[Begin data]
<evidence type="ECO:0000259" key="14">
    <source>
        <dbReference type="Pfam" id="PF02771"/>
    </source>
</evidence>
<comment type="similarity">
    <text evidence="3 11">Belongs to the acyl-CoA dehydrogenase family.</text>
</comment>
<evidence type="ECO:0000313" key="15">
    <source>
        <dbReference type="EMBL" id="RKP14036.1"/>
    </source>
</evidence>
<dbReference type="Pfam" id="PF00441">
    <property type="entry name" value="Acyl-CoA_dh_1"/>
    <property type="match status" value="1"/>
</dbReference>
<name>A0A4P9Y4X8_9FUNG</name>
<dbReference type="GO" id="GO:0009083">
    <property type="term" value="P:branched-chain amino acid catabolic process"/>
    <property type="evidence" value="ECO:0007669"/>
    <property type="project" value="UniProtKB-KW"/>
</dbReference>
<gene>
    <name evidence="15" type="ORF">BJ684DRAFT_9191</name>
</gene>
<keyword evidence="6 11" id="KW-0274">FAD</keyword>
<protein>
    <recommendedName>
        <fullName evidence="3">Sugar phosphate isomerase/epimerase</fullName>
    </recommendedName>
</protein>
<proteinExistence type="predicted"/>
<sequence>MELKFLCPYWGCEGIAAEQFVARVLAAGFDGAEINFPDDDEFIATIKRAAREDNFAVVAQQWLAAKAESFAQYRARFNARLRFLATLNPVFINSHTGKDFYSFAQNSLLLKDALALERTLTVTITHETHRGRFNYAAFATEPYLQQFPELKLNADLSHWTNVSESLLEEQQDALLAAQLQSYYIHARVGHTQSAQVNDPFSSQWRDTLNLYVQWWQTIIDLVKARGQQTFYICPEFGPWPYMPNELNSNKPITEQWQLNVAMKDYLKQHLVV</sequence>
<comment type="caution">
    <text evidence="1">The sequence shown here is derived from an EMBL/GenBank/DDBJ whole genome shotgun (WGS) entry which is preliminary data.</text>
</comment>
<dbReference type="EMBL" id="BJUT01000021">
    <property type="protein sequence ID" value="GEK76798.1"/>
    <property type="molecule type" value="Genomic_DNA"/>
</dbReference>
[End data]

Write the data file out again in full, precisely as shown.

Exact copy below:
<evidence type="ECO:0000259" key="14">
    <source>
        <dbReference type="Pfam" id="PF02771"/>
    </source>
</evidence>
<comment type="similarity">
    <text evidence="3 11">Belongs to the acyl-CoA dehydrogenase family.</text>
</comment>
<evidence type="ECO:0000313" key="15">
    <source>
        <dbReference type="EMBL" id="RKP14036.1"/>
    </source>
</evidence>
<dbReference type="Pfam" id="PF00441">
    <property type="entry name" value="Acyl-CoA_dh_1"/>
    <property type="match status" value="1"/>
</dbReference>
<name>A0A4P9Y4X8_9FUNG</name>
<dbReference type="GO" id="GO:0009083">
    <property type="term" value="P:branched-chain amino acid catabolic process"/>
    <property type="evidence" value="ECO:0007669"/>
    <property type="project" value="UniProtKB-KW"/>
</dbReference>
<gene>
    <name evidence="15" type="ORF">BJ684DRAFT_9191</name>
</gene>
<keyword evidence="6 11" id="KW-0274">FAD</keyword>
<protein>
    <recommendedName>
        <fullName evidence="3">Sugar phosphate isomerase/epimerase</fullName>
    </recommendedName>
</protein>
<proteinExistence type="predicted"/>
<sequence>MELKFLCPYWGCEGIAAEQFVARVLAAGFDGAEINFPDDDEFIATIKRAAREDNFAVVAQQWLAAKAESFAQYRARFNARLRFLATLNPVFINSHTGKDFYSFAQNSLLLKDALALERTLTVTITHETHRGRFNYAAFATEPYLQQFPELKLNADLSHWTNVSESLLEEQQDALLAAQLQSYYIHARVGHTQSAQVNDPFSSQWRDTLNLYVQWWQTIIDLVKARGQQTFYICPEFGPWPYMPNELNSNKPITEQWQLNVAMKDYLKQHLVV</sequence>
<comment type="caution">
    <text evidence="1">The sequence shown here is derived from an EMBL/GenBank/DDBJ whole genome shotgun (WGS) entry which is preliminary data.</text>
</comment>
<dbReference type="EMBL" id="BJUT01000021">
    <property type="protein sequence ID" value="GEK76798.1"/>
    <property type="molecule type" value="Genomic_DNA"/>
</dbReference>